lIf the Conservative Party wins the next General Election in Britain, as is expected by many, David Cameron’s government will refuse to talk to Hizbullah in Lebanon. You won’t find that declaration of intent in any Tory policy document or even in any British newspapers; you need to read the Jerusalem Post. Yes, the Jerusalem Post, for it looks as if the Tories are now announcing policies in Israel first in an echo of US politics where candidates for the presidency have to announce in advance their allegiance to the Zionist state.
Baroness Pauline Neville-Jones made this announcement in an interview last week, while she was attending the so-called Herzliyah Conference organised by Israel’s Institute of Policy and Strategy. The interview covered a number of issues, including Iran, but the focus was on “extremism” and Neville-Jones set out clearly what her party will do if it forms the next British government. This includes a shopping list of measures: according to the Jerusalem Post, the Shadow Security Minister told those attending the Conference, “We will actively block the dissemination of extremist written material and speech. We will take down the Web sites that promote it. We will deny organizations that promote extremism political funding. We will monitor the charities. We will ensure that the Charity Commission which regulates the charities does not allow money to be transmitted through channels which ends up funding extremism violence and terrorism abroad.”
To-date, the Charity Commission has earned enormous respect around the world for its independence and rigour in regulating British charities. What Baroness Neville-Jones appears to be saying is that a Tory government will inject political interference into the charity system in Britain. Of course, the focus on “extremists” so far has generally been on charities run by Muslims and accusations of “supporting terrorism” have originated in Israel, whose “evidence” was rejected by the Charity Commission’s last Inquiry into the work of British charity Interpal last year. It will be interesting to see if a Tory government with Neville-Jones at the helm of security matters (she is a former chair of the Joint Intelligence Committee, remember) will regard Zionist charities supporting Israel’s policies of colony-settlements and illegal military occupation of the West Bank as “extremist”.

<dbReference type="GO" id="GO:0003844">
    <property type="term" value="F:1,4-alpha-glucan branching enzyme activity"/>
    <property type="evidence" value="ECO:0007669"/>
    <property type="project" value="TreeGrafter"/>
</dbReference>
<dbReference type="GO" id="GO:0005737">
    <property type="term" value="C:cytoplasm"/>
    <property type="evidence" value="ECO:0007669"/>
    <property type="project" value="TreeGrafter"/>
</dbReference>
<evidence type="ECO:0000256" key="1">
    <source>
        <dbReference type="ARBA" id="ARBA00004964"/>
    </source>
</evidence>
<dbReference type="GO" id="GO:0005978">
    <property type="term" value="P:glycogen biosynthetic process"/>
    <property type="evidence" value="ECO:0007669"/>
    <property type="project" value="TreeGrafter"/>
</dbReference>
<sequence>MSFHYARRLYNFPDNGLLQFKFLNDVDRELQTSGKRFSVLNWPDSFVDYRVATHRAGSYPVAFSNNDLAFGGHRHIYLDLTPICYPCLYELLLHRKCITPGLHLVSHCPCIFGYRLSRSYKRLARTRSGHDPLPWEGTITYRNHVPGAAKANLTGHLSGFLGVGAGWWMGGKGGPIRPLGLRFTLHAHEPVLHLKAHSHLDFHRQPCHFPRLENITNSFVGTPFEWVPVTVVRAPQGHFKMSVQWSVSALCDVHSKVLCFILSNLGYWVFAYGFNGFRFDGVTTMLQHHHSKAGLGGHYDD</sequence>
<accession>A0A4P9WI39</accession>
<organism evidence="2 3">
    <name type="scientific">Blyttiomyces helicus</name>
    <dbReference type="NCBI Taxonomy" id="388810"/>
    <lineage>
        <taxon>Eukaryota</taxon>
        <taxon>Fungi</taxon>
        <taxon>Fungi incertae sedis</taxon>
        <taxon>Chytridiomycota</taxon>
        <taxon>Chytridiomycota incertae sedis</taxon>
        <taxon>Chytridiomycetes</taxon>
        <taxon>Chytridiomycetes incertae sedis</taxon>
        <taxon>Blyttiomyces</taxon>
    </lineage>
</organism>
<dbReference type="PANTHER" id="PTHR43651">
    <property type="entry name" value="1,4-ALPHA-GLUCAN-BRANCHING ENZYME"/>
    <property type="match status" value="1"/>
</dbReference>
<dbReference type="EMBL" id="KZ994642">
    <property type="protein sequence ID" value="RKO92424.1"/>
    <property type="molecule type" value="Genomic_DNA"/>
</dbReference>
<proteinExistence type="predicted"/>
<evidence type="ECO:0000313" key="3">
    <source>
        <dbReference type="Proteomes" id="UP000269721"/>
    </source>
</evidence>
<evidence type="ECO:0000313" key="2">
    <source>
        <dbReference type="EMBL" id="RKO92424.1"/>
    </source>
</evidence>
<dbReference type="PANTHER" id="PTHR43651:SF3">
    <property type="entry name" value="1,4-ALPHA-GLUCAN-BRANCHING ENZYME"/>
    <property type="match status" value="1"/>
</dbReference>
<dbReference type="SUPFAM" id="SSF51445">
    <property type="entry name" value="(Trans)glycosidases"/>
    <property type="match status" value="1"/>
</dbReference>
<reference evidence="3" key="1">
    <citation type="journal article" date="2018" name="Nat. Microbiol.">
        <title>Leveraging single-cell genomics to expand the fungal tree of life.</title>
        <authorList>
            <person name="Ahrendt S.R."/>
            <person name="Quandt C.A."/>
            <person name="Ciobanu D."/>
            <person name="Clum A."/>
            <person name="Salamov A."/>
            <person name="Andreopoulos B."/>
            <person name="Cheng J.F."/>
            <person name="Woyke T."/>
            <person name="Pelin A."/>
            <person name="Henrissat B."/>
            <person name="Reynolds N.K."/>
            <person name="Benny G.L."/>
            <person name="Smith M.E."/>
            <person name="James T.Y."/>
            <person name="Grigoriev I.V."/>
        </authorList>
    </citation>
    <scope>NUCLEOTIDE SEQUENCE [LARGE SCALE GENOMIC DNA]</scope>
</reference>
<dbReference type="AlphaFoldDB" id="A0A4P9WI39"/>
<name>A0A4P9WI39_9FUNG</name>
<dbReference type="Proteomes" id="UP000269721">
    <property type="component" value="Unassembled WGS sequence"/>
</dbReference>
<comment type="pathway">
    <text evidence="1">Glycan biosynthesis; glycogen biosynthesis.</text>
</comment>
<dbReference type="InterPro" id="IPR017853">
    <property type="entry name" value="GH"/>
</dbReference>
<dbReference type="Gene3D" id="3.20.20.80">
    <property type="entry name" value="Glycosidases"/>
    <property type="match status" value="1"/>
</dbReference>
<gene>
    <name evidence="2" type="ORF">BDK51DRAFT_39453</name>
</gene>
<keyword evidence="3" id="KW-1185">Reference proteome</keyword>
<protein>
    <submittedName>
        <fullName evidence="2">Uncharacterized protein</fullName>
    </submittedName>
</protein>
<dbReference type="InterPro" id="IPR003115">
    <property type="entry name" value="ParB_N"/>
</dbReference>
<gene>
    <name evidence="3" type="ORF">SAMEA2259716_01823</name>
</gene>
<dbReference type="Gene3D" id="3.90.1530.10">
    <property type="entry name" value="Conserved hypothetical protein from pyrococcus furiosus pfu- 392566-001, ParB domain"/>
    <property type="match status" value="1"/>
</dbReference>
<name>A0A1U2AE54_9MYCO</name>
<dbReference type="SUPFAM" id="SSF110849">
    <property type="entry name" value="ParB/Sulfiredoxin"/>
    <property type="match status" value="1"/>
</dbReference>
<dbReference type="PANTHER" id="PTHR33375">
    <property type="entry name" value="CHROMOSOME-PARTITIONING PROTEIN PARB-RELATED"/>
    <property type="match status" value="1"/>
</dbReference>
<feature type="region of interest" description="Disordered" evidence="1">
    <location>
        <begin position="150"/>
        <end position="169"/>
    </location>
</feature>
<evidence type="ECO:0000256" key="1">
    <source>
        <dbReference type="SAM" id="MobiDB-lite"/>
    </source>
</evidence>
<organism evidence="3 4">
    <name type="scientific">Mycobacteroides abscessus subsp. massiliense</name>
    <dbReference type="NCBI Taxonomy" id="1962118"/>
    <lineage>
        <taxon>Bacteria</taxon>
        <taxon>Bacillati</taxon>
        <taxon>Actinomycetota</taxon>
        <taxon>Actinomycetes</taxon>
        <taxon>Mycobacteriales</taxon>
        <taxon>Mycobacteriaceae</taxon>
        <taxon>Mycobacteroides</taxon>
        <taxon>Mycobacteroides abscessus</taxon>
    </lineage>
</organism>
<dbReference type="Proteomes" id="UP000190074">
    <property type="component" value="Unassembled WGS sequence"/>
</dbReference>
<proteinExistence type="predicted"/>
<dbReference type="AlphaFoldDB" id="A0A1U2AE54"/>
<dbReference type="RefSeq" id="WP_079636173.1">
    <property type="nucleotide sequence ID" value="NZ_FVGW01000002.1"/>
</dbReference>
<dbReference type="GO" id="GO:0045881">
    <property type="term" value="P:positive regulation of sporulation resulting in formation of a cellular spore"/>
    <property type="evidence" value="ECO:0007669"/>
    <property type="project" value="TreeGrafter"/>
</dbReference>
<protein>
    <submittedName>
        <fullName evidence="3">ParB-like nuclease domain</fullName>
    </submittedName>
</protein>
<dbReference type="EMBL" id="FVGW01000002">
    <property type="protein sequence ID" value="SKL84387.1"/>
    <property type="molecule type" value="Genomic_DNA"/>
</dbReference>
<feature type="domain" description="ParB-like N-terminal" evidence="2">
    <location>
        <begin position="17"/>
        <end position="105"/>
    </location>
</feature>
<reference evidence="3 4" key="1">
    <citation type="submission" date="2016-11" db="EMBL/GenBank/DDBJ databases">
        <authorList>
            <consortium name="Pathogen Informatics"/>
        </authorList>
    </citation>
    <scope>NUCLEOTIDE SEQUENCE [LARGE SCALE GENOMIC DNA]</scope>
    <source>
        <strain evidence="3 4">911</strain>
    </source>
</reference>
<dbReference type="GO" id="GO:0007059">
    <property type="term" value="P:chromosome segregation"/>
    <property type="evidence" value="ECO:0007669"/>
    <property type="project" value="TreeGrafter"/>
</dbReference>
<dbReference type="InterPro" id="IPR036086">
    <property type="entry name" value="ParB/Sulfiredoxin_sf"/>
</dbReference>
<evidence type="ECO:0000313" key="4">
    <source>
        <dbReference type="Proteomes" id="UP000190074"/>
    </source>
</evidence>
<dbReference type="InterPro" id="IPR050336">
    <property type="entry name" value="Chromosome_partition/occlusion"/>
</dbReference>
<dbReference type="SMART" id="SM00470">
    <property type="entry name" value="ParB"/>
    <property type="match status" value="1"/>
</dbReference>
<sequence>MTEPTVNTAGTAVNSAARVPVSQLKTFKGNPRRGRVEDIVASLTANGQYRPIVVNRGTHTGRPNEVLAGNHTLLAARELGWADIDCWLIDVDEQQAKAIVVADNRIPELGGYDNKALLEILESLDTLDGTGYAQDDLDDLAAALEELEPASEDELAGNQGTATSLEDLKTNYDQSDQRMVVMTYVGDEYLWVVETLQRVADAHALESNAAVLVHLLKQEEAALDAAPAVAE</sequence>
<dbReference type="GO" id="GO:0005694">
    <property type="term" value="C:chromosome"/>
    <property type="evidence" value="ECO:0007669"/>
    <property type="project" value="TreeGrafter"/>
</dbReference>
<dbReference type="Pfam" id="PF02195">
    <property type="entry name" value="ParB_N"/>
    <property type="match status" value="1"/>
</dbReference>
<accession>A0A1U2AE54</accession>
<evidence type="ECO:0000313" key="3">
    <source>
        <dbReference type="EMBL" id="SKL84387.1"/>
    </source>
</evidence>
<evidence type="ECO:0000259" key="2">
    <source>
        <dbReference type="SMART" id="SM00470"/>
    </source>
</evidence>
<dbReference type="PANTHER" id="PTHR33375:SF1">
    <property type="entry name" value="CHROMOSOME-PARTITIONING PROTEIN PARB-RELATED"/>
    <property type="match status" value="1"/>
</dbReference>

Probably not, for the Shadow Minister already appears to be selective in her definitions of extremists and moderates: “If you talk with the extremists, why bother to be moderate?” she asked. “It is a very fundamental point for us that the forces we need to promote are the forces of moderation.” So, with this uppermost in her mind, she attended a conference in a country whose politicians and military have been accused recently by the UN of committing war crimes and possibly crimes against humanity in Gaza a year ago; a country which breaks international law and humanitarian conventions with impunity; a country which is colonising land occupied through war – an illegal act; a country which is ethnically cleansing the historic land of Palestine through policies likened to those of apartheid South Africa at its worst. That’s Baroness Pauline Neville-Jones’ definition of “moderation”.
This is a shadow minister who speaks on behalf of the same Conservative Party which, according to journalist Peter Oborne a few months ago, has taken donations from an investor with business interests in the illegal settlements in the West Bank, against international law. Is that the Conservative Party’s idea of moderation? Clearly, Neville-Jones doesn’t mean what she says when she declared to the Conference in Israel, “…it is extremely important that the government has a consistent stand when it comes to terrorism”. Consistent in support of Israel, yes, but inconsistent on matters of justice and the maxim that all are equal before the law.
In a clear reference to British Muslims, Neville-Jones says, “More has to be done to integrate immigrants into British society”, ignoring the fact that the majority of Muslims in Britain have been born in the country; they are not immigrants. Moreover, it is this younger generation of Muslims born and raised in Britain whose disillusion with politics and politicians has been coloured by the double-standards and hypocrisy in foreign policy espoused by the Tory Shadow Minister herself.
According to media reports, in January 2009, during Israel’s brutal assault and invasion of Gaza, Pauline Neville-Jones warned that the war would “encourage Islamism and Islamic terrorism”. She could, of course, have said that the war was wrong and broke legal and moral conventions, and called upon the Israelis to withdraw and change their policies. The fact that she, apparently, chose not to, speaks volumes about the priority that an incoming Tory government will have, a priority that places the security of Israel above the security of Britain and which in part explains why David Cameron’s security spokesperson opted to announce future policies in a foreign state before doing so in this country.